Fujifilm X-T4 Mirrorless Camera First Impressions

Fujifilm X-T4 Mirrorless Camera First Impressions:

Quarantine caused by the corona virus pandemic here in New York City has eased up a bit, and I’m beginning to go out for more walks again.  I’m still taking a lot of precautions, and shooting is definitely not like it used to be, and I don’t go out for as long as I used to but with that said, I am also beginning to start reviewing new gear again.  One piece of gear that’s been on my list for a while now is the new Fujifilm X-T4.  I recently received one, and here’s my first impressions of it.

(Due to social distancing etc., I keep my photo walks around the same area, and I don’t go out for as long as I used to like before.  So, while I have included photos, keep in mind that there won’t be as much variety as before).

Let’s start off with the build.  So, for the most part, the Fujifilm X-T4 looks very similar to the X-T3, which is a good thing.  I’ve always like the body and ergonomics overall, and judging by its popularity, I’m sure others did as well.  There are slight differences though.  For one, the X-T4 is a little larger, and heavier than the X-T3.  To be precise, it’s 2.1mm wider, and 5mm deeper.  It also weighs 50 g more than the X-T3 (weight is without batteries for both).  I for one welcome the increased size and weight.  The increases are small, so it doesn’t drastically change anything but the X-T4 is still noticeably more comfortable in my hands, and the weight does helps a bit with stability.

↑ The Fujifilm X-T4 with the XF 35mm f1.4 R lens.

↑ The top plate is filled with those great manual controls.

Speaking of stability, one feature many felt was missing from the X-T line, was image stabilization.  Well, there’s five-axis in-body image stabilization now, and it offers up to 6.5 stops of image stabilization.  This is arguably the biggest upgrade in the Fuji X-T4.  It’s also worth mentioning that the image stabilization is actually a bit better than the one in the X-H1 as well.  The X-H1 offered up only a maximum of 5.5 stops with the XF 35mm f1.4, and 5 stops image stabilization with other lenses.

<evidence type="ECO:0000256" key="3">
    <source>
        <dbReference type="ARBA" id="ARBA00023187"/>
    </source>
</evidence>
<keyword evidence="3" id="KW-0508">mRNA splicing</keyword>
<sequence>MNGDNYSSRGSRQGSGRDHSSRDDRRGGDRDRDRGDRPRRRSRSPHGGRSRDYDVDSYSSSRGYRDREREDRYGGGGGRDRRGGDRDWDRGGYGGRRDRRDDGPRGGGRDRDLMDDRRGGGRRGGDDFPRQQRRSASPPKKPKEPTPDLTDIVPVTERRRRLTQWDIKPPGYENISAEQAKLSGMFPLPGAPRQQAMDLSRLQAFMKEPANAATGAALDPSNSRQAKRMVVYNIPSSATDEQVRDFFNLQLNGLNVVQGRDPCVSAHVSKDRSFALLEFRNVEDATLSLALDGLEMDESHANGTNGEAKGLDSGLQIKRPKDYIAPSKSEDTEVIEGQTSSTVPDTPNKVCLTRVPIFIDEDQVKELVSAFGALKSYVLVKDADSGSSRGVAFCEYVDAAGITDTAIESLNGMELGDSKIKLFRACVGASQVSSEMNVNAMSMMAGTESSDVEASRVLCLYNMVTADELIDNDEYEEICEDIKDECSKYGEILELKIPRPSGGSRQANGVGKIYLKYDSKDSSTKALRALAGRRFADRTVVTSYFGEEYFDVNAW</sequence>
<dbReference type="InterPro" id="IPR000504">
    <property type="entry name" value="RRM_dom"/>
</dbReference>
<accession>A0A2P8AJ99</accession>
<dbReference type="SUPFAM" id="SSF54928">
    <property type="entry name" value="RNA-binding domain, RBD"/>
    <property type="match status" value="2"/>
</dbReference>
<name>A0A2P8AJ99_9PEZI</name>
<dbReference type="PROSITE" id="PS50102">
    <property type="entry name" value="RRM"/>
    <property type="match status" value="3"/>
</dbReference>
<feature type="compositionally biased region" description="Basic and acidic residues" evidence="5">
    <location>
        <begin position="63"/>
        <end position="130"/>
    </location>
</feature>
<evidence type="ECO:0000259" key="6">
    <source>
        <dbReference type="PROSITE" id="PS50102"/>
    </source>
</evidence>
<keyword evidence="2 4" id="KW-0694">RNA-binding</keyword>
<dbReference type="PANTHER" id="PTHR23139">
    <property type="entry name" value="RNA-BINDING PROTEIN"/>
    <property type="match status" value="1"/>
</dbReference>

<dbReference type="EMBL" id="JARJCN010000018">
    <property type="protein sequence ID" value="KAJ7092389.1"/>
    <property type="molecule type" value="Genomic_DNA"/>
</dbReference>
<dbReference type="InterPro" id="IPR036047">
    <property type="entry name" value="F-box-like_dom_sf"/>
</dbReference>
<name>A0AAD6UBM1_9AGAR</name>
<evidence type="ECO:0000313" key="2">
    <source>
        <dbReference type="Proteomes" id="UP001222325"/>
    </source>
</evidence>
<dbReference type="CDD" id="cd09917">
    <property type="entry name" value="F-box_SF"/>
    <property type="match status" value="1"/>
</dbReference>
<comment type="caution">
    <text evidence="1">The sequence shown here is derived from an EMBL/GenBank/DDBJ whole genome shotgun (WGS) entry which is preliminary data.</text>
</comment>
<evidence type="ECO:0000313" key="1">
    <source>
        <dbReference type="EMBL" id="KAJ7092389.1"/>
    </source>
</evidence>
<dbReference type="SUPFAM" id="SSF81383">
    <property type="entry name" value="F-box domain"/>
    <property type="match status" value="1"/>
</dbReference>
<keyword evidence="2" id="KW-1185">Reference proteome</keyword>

↑ The battery in the X-T3 vs. the one in the X-T4 (right).

↑ The Fujifilm X-T4 has dual SD card slots.

Another big feature is the upgraded shutter unit.  Now you can shoot up to a crazy 15 fps with the mechanical shutter, which is a pretty big improvement over the X-T3.  Furthermore, the shutter release is noticeably quieter, and much more refined than my X-T3’s.  The shutter is now also good for 300,000 actuations.

↑ The 1.62 million dot vari-angle touchscreen LCD.

↑ The LCD display on the Fujifilm X-T4 can rotate in a way, so it can be hidden.

All of what I just mentioned are welcomed improvements but what I particularly like most is the larger battery.  In fact, I thought there should’ve been a larger battery in the X-T3.  The higher capacity battery, also known as NP-W235, can last up to 500 frames in Normal Mode, 600 frames in Economy Mode, and 1700 frames, if you get the VG-XT4 Vertical Battery Grip, which holds two additional batteries.  I realize these are all specs, and as some of you know, specs aren’t always what you get in the real world because there are other factors in play like the weather, the age of the battery, how much you use the LCD display, etc.  However, during my test shooting so far, there is definitely a noticeable improvement with this battery over the old one, and that’s the important point.  I used to always make sure my X-T3 was charged before I went out for the day or at least bring a spare whereas with the X-T4, sometimes I’ll skip a charge, and it’s totally fine.